Enabling more women to thrive in leadership positions in business

Roxana Mohammadian-Molina discusses what could be done to level the playing field and enable more women to thrive in leadership positions.

Welcome strides have been made in the past few years to increase female representation in leadership positions in business – both in top roles in companies and in the number of female entrepreneurs launching businesses. Yet there also remain significant challenges. One is that many companies have opted to have women as NEDs rather than executive directors – to bolster the appearance of female leadership without making profound changes to their leadership. Another is that female entrepreneurs, must overcome a striking funding gap compared to their male counterparts.

The challenges are probably most evident in sectors such as property and traditional financial services, but also – perhaps more surprisingly – in newer disruptive sectors such as Fintech.

Improving the funding landscape should be a priority

My own experiences have shown me that progress has been made – but also that there are still obstacles that women still need to overcome in leadership and entrepreneurial positions. Early in my career, I was working as a vice president at a UK investment bank in the City. Though this was (and still is) a male-dominated environment, I was confident I could push myself and flourish. I also had a strong entrepreneurial drive. I found a creative outlet by launching a beauty at home business, Zeebba  – a business which grew rapidly until it became a full-time commitment and which I then successfully sold.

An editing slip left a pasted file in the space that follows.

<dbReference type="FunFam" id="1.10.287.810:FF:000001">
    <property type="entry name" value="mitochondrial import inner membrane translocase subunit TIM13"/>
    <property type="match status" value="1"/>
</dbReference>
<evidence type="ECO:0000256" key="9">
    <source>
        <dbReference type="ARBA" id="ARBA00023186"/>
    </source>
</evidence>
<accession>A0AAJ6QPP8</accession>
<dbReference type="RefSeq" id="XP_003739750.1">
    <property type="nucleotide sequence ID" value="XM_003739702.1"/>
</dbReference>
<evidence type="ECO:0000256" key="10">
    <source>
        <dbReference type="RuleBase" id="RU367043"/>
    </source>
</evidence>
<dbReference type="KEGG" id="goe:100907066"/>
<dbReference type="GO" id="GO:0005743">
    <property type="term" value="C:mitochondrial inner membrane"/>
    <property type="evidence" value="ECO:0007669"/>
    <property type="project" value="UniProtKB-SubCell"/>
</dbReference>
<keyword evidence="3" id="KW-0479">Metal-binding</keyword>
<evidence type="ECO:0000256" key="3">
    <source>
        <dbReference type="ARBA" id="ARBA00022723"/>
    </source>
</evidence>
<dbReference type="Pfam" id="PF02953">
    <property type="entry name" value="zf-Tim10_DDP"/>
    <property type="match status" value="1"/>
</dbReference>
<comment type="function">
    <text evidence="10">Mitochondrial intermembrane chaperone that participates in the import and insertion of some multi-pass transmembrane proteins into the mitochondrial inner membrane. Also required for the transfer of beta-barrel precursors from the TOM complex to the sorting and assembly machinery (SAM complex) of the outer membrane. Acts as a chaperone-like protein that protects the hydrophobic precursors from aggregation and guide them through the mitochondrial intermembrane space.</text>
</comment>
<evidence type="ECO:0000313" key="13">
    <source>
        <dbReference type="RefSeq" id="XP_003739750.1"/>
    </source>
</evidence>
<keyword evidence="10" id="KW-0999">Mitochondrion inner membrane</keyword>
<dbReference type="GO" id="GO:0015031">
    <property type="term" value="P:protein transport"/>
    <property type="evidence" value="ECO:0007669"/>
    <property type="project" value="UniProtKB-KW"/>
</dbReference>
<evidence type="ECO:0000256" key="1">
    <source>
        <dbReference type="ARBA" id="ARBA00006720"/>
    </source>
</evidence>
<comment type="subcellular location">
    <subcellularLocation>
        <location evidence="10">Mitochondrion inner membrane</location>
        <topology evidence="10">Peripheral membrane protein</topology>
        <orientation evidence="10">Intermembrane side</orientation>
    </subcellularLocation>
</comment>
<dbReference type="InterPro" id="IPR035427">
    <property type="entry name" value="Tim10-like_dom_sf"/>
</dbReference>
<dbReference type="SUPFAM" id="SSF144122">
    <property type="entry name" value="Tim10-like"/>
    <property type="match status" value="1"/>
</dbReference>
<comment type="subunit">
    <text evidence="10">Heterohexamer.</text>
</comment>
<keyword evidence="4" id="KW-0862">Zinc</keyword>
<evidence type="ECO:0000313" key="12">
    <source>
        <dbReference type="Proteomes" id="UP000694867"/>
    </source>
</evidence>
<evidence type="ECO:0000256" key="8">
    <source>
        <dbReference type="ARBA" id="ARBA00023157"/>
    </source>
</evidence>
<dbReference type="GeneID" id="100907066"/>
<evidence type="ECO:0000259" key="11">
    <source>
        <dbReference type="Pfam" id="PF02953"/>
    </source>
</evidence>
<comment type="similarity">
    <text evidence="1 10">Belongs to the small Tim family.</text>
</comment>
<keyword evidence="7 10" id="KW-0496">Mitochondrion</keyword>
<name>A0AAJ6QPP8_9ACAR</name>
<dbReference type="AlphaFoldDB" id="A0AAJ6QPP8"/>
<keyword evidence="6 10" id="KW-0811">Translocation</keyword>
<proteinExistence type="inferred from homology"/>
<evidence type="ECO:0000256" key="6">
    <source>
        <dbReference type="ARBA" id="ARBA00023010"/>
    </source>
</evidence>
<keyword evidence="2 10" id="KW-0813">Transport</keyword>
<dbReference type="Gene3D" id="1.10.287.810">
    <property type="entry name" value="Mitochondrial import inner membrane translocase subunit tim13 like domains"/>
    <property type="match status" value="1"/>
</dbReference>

As a female founder, it was not difficult to attract funding – perhaps because investors are accustomed to seeing women leading in the beauty sector. But the statistics show that this is not the case in most industries. In the property sector, in my current role, I was part of an executive team that raised £10 million of a late-seed round of financing for BLEND Network last year, and it was clear that having my male colleagues in the team was an advantage and we were taken more seriously. A recent study by the UK VC & Female Founders, conducted for the Treasury, found that for every £1 of venture capital investment, less than a penny goes to all-female founder teams. By contrast, all-male founder teams get 89p, and mixed-gender teams get 10p.

Greater economic value could be added

When it comes to entrepreneurship, the fact that women are missing out on funding has worrying ramifications. For instance, it can be a disincentive to seek external capital. A global survey by the consultancy EY found that as many as 20% of female entrepreneurs had no plans to raise capital – a far larger group than the 3% of male entrepreneurs that answered similarly. This could limit the prospects of female-run businesses as well as the wider economy. One in three entrepreneurs in the UK is female, according to the recent Alison Rose review, which creates the equivalent of a million ‘missing’ businesses overall. The UK economy could add £250 billion of value by bridging this gap.

At BLEND Network, we operate a peer-to-peer property lending platform enabling lenders to invest in property-secured loans, largely to property developers building low-cost housing in the regions outside London and the South East where valuations are more challenging. We continue to support female property developers, having recently agreed to fund an exciting project led by a female property developer in Coventry and hope to extend more loans to female property developers in the coming year.

A question of fairness and financial performance

Women are making progress in increasing their representation in boardrooms, through initiatives such as the 30% Club. This is a campaign for 30% of FTSE 100 boards, at a minimum, to be comprised of women, with the figure now standing at 29%.